Before long the Caliphs drew their bodyguard entirely from the Turks about the Oxus; and that barbarous race, scenting from afar the from the delights of the South, was not slow to follow in their wake. Before long they began to overshadow the noble Arab chieftains; and so we soon find the Imperial forces officered almost entirely by Turkomans, freedmen, or slaves, of strange descent and uncouth name. In the end the Caliphs became the helpless tools of their rude protectors: and the Arabs, where not already denationalised by city life, retired to roam at will in their desert wilds.

Under the 'Abbasids the old aristocracy gave place to a class of government officials. At the head of these was the Wazir (Vizier). He was the representative of the Caliph who appeared only on high occasions. By his side stood the executioner, an officer unheard of under the Umeiyads. He represented the relation of the monarchs of Persia to their subjects. Persian influence introduced also the court astrologer, whose word was law even on military expeditions. The subordinate officials were for the most part Christians and Jews. Perhaps the most influential of all was the system of posts which permeated the whole Empire, and was taken over from the Persians as these had taken it from the Babylonians. The Caliph was thus kept informed of all that was going on even in the most distant provinces in the shortest time possible. The posts were in fact, trusty spies, who kept an eye even on the provincial governors themselves.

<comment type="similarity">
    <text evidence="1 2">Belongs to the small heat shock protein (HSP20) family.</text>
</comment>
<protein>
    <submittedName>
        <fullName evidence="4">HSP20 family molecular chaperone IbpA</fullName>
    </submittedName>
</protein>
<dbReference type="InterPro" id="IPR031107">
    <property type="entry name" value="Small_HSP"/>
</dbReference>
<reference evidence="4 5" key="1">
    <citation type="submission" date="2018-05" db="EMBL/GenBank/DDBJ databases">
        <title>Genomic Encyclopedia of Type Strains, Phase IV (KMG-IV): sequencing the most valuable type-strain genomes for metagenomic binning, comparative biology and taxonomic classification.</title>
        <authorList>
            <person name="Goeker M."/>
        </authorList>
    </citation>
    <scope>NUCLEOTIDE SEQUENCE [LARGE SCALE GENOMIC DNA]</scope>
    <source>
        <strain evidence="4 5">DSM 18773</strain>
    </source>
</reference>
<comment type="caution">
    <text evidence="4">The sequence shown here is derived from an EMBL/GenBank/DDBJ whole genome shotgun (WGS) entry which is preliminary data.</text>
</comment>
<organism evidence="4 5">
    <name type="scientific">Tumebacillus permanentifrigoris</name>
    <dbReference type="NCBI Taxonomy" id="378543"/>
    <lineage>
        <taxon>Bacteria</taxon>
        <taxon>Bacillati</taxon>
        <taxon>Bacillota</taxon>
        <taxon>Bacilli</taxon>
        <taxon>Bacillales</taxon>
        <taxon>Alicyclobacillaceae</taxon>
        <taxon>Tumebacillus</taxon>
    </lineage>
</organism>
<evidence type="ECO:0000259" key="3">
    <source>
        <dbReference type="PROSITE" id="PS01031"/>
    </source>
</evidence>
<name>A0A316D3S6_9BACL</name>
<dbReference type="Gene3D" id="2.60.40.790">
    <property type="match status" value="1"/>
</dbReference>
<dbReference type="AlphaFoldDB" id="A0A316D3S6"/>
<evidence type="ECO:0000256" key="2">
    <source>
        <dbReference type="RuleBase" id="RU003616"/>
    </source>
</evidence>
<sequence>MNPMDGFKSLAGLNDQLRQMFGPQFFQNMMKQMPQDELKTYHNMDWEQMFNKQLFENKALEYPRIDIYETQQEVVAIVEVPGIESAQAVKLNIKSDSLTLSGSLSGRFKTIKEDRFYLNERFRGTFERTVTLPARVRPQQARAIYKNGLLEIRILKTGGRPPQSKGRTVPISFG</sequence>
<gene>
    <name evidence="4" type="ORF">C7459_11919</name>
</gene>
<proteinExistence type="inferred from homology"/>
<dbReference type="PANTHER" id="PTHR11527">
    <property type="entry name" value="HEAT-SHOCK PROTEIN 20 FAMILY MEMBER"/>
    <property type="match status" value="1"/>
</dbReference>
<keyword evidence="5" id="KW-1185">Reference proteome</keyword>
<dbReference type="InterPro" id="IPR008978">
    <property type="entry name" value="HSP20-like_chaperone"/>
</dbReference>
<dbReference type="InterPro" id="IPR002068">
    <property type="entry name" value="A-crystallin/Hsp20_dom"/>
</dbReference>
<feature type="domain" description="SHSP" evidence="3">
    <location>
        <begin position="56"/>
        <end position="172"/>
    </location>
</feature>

Persian influences.

With the rise of Persian influence, however, the roughness of Arab life was softened; and there opened an era of culture, toleration, and scientific research. The practice of oral tradition was also giving place to recorded state­ment and historical narrative,—a change hastened by the scholarly tendencies introduced from the East.

To the same source may be attributed the ever ­increasing laxity at Court of manners and morality; and also those transcendental views that now sprang up of the divine Imamat or spiritual leadership of some member of the house of 'Ali; as well as the rapid growth of free thought.


These things will be developed as we go on. But I have thought it well to draw attention at this point to the important changes wrought by the closer connection of the Caliphate with Persia and Khorasan, caused by the accession of the 'Abbasids.

The Caliphate: Its Rise, Decline, and Fall [Table of Contents]